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UK’s First Cyber Incident Helpline to Support SMEs

Ross Kelly



The new helpline will aid Scottish organisations in their recovery from cyber-attacks.

In the face of rising cyber threats towards businesses and charities, the Scottish Business Resilience Centre (SBRC) has launched the UK’s first cyber incident response helpline for the SME community.

Launched in partnership with the Scottish Government and Police Scotland, the new initiative will help victims of cybercrime access advice and support to aid recovery.

Since Covid-19 restrictions came into force in March, many organisations have dealt with an increased dependence on technology to support both remote working and to take their businesses online.

SBRC said this rapid shift has placed unprecedented demands on their cyber defences and has resulted in a corresponding rise in cyber incidences for businesses, either through deliberate targeting by cybercriminals or accidental events with unintended consequences.

Jude McCorry, SBRC CEO, said: “Now more than ever, businesses need to ensure the security of their operations. Through webinars and other outreach programmes, we have worked hard to help organisations understand the importance of cybersecurity.

“This helpline is the next step towards ensuring businesses get the help they need to recover from cyber incidents with limited impact on their operations and customers. With our cadre of security experts and expertise across a range of industries, the SBRC is uniquely placed to help Scottish businesses understand, contain, and recover from cyber-attacks.”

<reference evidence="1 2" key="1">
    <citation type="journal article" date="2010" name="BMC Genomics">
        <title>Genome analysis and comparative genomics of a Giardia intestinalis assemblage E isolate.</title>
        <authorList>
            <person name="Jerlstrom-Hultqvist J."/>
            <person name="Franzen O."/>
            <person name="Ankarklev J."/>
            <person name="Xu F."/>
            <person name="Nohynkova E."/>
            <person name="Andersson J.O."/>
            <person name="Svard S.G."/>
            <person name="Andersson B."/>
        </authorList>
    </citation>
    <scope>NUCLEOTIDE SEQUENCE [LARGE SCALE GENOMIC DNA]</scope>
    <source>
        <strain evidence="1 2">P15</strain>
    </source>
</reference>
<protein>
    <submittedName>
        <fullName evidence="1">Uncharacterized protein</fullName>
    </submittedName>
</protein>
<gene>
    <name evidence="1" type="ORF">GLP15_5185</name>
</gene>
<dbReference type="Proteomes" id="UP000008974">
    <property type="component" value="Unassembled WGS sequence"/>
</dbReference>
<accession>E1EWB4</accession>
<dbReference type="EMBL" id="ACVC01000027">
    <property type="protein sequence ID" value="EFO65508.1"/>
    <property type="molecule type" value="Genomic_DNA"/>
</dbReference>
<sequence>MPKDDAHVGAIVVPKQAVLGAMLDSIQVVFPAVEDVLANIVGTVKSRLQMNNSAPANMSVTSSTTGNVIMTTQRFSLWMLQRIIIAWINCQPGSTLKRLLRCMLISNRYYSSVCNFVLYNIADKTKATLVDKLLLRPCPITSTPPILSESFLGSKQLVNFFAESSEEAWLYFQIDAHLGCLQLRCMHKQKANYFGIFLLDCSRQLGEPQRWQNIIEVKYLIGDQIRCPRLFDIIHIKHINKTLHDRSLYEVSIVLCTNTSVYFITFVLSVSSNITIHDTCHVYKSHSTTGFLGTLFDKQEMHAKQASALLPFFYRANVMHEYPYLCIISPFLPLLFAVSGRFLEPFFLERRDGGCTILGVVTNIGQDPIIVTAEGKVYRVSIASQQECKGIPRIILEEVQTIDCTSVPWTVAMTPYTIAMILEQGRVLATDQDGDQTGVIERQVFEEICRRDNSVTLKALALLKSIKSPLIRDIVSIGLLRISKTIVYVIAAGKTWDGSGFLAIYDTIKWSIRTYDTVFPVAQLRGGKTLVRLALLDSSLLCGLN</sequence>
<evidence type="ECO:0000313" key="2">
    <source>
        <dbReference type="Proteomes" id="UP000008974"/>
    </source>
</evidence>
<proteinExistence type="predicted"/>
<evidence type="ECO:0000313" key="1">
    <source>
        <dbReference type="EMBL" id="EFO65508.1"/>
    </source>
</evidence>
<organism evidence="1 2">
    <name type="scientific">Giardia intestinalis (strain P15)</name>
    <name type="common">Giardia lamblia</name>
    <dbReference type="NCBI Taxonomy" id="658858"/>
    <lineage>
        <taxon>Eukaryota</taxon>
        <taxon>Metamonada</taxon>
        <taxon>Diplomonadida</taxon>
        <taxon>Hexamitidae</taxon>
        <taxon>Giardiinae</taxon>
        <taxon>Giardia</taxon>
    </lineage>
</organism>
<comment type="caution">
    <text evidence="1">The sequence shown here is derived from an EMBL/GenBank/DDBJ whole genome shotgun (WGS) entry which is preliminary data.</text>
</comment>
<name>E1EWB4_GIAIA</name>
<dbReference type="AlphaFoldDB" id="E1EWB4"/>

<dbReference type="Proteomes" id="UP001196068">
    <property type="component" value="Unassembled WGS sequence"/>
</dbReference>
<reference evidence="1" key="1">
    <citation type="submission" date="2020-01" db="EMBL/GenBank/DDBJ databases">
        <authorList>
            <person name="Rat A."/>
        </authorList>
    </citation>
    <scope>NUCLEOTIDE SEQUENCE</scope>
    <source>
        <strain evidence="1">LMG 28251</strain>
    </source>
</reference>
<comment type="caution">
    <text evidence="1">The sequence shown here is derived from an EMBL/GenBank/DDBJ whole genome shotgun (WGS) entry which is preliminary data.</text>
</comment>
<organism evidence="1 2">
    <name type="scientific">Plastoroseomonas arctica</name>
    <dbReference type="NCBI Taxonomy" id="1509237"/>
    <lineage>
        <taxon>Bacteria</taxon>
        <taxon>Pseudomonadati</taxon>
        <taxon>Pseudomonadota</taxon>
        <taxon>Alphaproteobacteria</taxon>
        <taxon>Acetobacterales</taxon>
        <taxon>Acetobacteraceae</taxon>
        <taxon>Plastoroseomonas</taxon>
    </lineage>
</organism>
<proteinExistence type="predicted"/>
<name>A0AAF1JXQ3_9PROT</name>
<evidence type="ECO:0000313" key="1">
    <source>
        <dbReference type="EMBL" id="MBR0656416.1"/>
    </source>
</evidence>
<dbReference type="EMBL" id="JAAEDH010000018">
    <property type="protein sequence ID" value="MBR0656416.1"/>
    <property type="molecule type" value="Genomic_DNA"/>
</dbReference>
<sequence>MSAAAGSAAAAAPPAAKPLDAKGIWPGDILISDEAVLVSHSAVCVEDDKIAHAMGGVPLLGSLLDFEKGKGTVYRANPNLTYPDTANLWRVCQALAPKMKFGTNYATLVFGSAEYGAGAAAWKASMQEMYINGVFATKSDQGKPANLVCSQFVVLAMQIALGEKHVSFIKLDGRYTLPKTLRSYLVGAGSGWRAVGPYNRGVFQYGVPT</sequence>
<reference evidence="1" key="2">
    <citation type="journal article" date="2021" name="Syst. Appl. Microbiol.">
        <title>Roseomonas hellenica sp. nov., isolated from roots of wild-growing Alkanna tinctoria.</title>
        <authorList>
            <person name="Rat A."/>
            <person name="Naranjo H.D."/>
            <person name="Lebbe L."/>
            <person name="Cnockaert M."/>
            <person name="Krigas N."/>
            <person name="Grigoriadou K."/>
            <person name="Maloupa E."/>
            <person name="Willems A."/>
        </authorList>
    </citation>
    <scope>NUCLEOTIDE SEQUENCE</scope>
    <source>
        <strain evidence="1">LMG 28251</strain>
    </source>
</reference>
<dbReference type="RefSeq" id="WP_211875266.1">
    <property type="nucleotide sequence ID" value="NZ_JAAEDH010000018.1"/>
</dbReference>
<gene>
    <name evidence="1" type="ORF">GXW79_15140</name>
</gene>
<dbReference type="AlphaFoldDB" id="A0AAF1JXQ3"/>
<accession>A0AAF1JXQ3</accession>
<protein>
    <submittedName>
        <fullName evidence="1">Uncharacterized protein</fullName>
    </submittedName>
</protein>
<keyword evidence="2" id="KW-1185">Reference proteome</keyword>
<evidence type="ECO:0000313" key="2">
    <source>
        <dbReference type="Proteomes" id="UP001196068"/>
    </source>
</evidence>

The free helpline will help organisations confirm they have been the victim of an attack and, if so, provide expert guidance to get them back to secure operations.

Organisations that are concerned about security in general can also get in touch to confirm they have the right processes in place.

Mark Cunningham-Dickie, SBRC’s newly-appointed Cyber Incident and Response Manager, will manage the helpline and serve as callers’ first point of contact, filtering calls to other security experts as required.

He said: “There are many ways a business can experience a security incident, with different levels of complexity. Whether a cyber incident occurs through deliberate targeting or human error, the end result is the same: a disruptive effect on business operations.”


Commenting on the partnership, DCC Malcolm Graham added: “Scottish businesses are facing a myriad of challenges this year. We expect the number of cyber-attacks to continue to rise as criminals take advantage of businesses relying on technology.

“We are keen to do our part in ensuring Scottish businesses survive this pandemic. I urge anyone with even slight concerns about their organisation’s IT security to call the SBRC and if they think there is criminal activity to report the crime to Police Scotland.”

Ross Kelly

Staff Writer

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